My grandfather helped rebuild the railway that Lawrence of Arabia helped destroy. Robert Smith Bell, graduate of engineering from Columbia U. and hailing from Philadelphia, came to the Middle East in 1917 and ended up with the British team in Amman assessing how to rebuild the Hejaz railway after the First World War.
That line, first conceived in 1864 by Sultan Abdel Hamid and completed by the Ottomans in 1908, extended from Damascus to Mecca, and was intended to facilitate the pilgrimage to the Holy City.
The railway was a major financial undertaking for the Ottomans, trying to vault themselves into technological competition with European powers. Building railways was a major financial exercise requiring its establishment as a 'waqf' or religious endowment with innovative funding techniques including 'donations' on the part of Turkish soldiery.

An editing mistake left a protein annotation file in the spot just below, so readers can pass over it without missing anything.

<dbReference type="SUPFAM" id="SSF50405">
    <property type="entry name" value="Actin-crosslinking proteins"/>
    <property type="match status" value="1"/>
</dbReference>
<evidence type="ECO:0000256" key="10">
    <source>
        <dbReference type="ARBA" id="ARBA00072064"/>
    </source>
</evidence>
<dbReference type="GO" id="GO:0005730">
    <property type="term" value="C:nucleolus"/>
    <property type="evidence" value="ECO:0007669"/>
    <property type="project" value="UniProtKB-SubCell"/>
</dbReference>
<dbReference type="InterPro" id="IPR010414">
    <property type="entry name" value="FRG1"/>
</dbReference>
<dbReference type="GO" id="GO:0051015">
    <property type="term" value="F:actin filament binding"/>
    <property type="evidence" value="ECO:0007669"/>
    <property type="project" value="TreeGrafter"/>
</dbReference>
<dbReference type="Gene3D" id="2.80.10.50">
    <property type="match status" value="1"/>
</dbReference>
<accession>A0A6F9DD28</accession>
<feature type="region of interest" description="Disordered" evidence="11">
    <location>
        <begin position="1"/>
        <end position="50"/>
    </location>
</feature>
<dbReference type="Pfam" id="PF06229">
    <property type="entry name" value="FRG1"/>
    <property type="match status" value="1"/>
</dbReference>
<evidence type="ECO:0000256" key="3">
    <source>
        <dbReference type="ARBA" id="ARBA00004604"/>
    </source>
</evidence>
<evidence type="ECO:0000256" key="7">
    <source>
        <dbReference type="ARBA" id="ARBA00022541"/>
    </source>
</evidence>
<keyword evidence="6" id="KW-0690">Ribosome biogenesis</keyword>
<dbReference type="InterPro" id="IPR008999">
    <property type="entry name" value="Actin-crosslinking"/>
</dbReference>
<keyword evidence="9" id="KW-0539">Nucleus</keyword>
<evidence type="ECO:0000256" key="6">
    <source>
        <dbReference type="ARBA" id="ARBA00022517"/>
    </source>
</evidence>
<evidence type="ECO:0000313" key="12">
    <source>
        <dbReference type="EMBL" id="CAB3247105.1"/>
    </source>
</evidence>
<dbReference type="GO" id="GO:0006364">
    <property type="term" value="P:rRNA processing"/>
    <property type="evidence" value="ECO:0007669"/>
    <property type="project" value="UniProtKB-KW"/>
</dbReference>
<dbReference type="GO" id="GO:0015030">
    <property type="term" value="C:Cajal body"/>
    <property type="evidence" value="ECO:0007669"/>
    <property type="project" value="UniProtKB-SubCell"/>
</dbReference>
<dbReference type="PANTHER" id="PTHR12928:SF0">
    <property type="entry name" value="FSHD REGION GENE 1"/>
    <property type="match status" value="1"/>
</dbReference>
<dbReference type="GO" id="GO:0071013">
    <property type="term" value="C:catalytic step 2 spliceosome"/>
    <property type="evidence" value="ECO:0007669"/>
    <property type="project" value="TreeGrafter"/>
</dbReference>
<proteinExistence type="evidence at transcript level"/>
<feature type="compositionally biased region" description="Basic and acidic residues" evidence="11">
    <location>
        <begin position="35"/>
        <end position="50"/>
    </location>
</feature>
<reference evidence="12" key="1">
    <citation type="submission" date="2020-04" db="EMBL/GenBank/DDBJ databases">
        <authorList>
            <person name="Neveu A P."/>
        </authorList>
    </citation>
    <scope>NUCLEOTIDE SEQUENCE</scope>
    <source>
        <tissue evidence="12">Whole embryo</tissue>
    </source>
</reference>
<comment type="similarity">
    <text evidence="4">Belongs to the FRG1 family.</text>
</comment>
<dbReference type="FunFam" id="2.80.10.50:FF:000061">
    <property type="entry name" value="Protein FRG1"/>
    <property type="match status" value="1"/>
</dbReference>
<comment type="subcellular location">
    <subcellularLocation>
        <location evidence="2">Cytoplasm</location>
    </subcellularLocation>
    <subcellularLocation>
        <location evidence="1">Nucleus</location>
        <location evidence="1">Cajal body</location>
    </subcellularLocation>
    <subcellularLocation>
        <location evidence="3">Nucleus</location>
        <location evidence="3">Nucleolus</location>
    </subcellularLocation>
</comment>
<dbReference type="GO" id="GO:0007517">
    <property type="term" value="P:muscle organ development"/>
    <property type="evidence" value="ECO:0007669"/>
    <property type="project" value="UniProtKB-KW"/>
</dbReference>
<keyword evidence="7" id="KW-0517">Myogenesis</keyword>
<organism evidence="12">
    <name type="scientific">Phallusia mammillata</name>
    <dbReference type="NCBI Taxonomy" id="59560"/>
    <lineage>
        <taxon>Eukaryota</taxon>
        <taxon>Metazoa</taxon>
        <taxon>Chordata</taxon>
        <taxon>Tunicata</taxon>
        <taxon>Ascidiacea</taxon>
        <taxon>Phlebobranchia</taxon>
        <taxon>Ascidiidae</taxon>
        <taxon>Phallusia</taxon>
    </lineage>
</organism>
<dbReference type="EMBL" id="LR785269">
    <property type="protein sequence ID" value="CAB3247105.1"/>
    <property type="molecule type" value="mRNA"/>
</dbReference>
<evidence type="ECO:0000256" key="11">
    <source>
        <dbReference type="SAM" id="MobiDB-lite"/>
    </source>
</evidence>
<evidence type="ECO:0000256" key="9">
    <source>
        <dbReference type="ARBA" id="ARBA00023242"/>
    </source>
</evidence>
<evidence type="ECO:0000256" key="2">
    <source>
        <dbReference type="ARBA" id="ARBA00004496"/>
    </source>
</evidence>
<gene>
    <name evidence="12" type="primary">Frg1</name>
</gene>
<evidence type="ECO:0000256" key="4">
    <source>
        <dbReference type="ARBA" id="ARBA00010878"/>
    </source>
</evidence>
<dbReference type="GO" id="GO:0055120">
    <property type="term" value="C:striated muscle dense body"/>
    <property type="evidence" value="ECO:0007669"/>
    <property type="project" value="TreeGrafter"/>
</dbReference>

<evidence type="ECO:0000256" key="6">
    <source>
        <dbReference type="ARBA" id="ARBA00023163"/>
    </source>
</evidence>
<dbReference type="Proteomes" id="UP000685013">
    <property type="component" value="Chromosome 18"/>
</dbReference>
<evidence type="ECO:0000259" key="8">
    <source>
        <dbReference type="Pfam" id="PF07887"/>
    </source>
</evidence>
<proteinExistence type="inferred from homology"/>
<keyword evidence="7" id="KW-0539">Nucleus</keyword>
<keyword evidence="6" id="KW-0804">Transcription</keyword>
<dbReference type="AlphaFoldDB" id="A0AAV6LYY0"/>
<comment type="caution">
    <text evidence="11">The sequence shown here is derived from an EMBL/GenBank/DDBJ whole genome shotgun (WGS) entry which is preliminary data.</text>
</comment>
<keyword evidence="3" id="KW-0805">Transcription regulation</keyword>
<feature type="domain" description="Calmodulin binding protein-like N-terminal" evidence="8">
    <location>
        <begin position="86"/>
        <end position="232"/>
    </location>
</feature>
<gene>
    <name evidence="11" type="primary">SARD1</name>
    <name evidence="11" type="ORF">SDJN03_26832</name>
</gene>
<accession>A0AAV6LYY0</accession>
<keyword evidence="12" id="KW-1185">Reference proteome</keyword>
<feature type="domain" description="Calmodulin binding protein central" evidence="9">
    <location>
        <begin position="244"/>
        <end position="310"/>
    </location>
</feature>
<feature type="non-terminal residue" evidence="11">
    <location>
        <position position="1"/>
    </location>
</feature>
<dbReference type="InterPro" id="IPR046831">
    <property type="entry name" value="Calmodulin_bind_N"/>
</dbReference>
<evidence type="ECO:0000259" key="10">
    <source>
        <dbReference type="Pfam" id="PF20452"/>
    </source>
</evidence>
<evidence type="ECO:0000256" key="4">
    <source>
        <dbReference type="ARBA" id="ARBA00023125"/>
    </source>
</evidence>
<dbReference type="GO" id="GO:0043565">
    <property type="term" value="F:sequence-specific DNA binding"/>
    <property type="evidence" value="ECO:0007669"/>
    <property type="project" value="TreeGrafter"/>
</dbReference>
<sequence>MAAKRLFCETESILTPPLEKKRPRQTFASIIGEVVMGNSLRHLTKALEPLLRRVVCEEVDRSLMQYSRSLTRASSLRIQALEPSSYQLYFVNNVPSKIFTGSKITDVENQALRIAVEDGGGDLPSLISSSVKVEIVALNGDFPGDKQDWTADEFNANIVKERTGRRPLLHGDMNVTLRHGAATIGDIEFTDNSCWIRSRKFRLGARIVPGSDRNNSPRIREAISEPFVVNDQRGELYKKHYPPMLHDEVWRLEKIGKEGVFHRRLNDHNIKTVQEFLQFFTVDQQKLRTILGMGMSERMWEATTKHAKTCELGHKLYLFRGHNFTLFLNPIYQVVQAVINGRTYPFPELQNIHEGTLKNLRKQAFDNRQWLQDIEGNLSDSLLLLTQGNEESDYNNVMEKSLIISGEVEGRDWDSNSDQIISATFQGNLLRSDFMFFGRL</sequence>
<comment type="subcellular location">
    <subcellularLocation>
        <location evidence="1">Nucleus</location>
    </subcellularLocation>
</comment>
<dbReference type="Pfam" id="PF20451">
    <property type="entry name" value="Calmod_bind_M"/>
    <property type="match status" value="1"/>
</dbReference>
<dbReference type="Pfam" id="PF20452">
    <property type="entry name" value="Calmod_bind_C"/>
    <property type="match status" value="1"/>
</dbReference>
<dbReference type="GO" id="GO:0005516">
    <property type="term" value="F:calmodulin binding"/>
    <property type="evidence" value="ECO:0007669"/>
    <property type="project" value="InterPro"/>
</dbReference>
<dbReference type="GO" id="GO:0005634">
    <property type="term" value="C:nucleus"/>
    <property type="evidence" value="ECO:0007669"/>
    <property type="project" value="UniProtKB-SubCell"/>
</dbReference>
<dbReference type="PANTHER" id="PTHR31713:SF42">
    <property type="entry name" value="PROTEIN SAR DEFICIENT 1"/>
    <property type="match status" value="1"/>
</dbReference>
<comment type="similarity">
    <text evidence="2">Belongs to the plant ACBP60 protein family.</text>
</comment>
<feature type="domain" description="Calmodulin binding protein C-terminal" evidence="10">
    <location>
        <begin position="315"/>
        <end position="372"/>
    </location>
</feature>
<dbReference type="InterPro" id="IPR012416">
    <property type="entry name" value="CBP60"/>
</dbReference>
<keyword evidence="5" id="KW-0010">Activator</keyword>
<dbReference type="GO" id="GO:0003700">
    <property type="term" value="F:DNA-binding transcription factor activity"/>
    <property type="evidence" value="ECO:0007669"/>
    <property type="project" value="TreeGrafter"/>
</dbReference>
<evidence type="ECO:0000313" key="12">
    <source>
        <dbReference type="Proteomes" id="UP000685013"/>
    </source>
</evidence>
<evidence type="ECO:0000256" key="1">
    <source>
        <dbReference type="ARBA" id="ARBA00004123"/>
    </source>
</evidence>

Its construction was fraught with dangers - lack of water, fuel, risky and hostile terrain. Indeed, many Arab bedouins and caravan operators attacked the line because it threatened their ancient livelihood of escorting pilgrims to Mecca. The line saw 8 years of solid service (1908-1916) and carried 300,000 passengers in 1914 until the First World War and T.E. Lawrence presented its destruction in the great Arab revolt against the Ottoman Empire.
My father was born in Amman because of the Hijaz railway and my grandfather's death in 1937 was a result of the desert conditions and the scourges of such difficult engineering endeavours. 'Mr. Lava' as he was known succumbed to a stroke in the upper eastern arm of what is now Jordan while building the road on the lava plain in that area. The road was needed to construct the oil pipeline from Kirkuk to Haifa.
He is now buried in the British cemetary in Haifa near the very railway lines that run along the Mediterranean coast, once stretching from Cairo to Beirut.